United Kingdom gambling industry
Traditionally, bookmakers have been located at the racecourse, but improved TV coverage and modernisation of the law have allowed betting in shops and casinos in most countries. In 1961, Harold Macmillan's Conservative Government legalised betting shops and tough measures were enacted to ensure that bookmakers remained honest. A large and respectable industry has grown since. At one time there were over 15,000 betting shops in the UK. Now, through consolidation, they have been reduced to about 8,500. Currently there are four major "high street" bookmakers in the United Kingdom: William Hill, Ladbrokes, Coral, and state-owned ToteSport, Bet24, Betfred, Victor Chandler, Stan James, Sportingbet, and Bet365, rapidly emerging, in terms of turnover and event sponsorship.

Internet gambling
With the arrival of the internet, many bookmakers have an online brand, although independently owned bookmakers often still maintain a "bricks and mortar" only operation and others operate a "skin" or "white label" operation which they purchase from one of the large firms as is the case with BetDirect and Betterbet. The main websites only accept bets from countries where internet gambling is not prohibited, and from people over 18 years old. Often these websites are linked to online casinos. Controversially, the explosion in Internet gambling is being linked to an increase in gambling addiction, according to the UK's help and advice organizations for addicts, GamCare and Gamblers Anonymous.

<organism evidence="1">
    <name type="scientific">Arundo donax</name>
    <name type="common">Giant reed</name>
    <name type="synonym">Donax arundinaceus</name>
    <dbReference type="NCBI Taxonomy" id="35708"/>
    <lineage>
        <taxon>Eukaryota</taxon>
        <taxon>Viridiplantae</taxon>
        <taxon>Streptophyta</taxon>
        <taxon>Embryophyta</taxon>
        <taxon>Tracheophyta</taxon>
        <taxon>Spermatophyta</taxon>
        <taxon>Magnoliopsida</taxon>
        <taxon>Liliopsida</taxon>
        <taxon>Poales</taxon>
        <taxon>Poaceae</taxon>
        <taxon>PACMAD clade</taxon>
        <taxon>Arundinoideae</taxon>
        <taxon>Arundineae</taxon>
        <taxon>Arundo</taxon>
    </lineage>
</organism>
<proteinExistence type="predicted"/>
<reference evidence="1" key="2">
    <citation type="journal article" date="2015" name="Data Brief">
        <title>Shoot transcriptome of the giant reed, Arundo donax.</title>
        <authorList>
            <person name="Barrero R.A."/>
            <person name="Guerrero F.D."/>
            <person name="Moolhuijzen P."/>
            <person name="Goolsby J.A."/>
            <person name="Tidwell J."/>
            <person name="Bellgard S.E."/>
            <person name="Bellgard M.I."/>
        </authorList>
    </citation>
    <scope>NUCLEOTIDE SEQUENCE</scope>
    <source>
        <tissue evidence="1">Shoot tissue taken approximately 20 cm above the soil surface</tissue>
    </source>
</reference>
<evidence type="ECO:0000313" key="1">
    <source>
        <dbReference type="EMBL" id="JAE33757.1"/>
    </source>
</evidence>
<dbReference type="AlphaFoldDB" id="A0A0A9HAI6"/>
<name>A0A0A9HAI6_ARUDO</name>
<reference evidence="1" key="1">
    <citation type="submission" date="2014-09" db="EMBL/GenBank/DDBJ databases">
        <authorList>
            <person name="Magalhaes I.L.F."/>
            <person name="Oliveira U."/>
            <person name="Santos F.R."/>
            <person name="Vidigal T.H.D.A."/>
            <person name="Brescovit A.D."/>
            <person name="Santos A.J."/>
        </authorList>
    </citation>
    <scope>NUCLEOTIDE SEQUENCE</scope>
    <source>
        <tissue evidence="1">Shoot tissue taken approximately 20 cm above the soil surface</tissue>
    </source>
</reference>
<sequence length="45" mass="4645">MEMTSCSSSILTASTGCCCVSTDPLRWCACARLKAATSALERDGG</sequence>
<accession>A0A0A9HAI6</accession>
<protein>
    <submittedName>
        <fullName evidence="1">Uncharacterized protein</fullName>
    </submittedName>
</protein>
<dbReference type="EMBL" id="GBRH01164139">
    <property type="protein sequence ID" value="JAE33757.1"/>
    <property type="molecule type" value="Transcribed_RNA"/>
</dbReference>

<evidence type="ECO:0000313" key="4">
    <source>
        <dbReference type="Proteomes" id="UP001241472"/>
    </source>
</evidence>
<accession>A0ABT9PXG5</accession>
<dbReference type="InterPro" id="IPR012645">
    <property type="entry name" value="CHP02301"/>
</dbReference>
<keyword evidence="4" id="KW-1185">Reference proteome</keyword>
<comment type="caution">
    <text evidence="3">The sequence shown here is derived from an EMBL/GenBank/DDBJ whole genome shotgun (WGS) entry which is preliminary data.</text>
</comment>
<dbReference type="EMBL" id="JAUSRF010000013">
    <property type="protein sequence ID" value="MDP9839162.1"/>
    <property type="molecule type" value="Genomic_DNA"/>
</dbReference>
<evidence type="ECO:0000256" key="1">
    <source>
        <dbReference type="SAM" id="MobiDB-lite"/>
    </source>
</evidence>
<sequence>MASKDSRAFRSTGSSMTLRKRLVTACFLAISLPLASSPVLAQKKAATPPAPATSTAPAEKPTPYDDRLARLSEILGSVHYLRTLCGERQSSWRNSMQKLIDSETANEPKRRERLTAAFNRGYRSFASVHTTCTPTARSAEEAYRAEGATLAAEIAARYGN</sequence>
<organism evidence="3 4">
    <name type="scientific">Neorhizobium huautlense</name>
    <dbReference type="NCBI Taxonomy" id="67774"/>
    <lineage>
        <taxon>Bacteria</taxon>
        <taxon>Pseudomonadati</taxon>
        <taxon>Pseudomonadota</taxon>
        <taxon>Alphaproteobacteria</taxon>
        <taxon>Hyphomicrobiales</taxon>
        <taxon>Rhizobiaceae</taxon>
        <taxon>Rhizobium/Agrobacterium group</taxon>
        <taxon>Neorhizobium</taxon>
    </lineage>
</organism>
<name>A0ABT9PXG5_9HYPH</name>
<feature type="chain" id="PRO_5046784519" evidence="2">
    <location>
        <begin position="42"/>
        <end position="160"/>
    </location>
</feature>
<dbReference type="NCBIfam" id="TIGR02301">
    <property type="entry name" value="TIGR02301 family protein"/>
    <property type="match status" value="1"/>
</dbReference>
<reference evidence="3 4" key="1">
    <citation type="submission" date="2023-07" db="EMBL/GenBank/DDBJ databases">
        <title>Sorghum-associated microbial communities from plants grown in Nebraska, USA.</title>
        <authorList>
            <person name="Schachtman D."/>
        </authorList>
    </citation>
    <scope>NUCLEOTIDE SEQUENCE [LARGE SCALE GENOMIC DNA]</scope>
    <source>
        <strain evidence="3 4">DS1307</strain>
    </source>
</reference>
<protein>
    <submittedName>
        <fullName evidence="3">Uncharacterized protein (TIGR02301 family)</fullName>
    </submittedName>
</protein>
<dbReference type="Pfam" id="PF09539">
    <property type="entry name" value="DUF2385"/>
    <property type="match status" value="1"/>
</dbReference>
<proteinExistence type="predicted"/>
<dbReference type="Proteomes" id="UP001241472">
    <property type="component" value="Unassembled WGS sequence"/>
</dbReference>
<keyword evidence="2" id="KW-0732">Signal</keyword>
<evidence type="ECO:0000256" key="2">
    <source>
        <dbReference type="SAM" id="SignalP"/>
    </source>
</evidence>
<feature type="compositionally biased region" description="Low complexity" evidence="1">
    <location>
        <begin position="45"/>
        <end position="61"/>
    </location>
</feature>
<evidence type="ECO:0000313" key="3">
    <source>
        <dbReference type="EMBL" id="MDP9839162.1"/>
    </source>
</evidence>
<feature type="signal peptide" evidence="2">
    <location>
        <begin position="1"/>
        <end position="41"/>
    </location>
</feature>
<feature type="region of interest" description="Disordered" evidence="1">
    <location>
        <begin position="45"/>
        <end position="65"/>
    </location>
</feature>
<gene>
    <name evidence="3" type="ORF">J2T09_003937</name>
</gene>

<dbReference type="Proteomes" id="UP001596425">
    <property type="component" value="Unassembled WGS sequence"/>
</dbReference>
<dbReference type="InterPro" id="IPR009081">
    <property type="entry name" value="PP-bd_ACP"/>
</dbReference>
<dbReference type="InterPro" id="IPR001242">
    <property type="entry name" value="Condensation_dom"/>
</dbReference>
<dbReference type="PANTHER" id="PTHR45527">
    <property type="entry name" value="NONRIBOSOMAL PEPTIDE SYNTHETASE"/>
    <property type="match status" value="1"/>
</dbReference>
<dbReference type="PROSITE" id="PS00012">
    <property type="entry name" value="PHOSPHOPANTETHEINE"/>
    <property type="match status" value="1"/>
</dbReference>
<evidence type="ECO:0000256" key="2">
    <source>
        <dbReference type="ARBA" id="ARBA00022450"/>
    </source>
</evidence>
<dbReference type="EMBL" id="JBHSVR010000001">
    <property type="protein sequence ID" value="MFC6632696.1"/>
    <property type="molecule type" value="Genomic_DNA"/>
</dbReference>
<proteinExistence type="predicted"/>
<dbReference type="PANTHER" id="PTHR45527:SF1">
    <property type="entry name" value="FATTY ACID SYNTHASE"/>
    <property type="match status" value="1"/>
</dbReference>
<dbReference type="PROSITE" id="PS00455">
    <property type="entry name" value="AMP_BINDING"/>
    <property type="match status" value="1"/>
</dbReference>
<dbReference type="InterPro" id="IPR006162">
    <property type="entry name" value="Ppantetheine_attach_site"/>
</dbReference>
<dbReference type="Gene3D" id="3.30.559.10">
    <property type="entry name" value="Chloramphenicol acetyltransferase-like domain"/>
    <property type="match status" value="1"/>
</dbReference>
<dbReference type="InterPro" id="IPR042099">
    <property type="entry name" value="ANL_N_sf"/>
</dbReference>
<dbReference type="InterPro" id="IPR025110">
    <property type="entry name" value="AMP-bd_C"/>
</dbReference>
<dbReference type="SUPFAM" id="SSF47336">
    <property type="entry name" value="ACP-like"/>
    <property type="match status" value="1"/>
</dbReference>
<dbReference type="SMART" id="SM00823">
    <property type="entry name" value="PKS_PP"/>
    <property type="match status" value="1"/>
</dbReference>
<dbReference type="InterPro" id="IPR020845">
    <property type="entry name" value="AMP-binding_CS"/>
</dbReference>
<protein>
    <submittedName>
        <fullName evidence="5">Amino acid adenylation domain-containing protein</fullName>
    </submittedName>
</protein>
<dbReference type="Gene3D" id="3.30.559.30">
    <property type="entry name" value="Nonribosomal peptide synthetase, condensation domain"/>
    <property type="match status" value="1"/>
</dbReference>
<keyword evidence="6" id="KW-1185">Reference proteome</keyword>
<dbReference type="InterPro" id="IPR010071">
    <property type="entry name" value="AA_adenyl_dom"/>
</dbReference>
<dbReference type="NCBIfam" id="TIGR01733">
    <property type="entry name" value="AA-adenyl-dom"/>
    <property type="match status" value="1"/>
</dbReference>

Increasingly, online bettors are turning to the use of betting exchanges such as Betsson and Betfair, which automatically match Back and Lay bets between different bettors, thus effectively cutting out the bookmaker's traditional profit margin also called an overround.

These online exchange markets operate a market index of prices near but usually not at 100% competitiveness as exchanges take commissions on winnings. True Wholesale odds are odds that operate at 100% of probabilistic outcomes.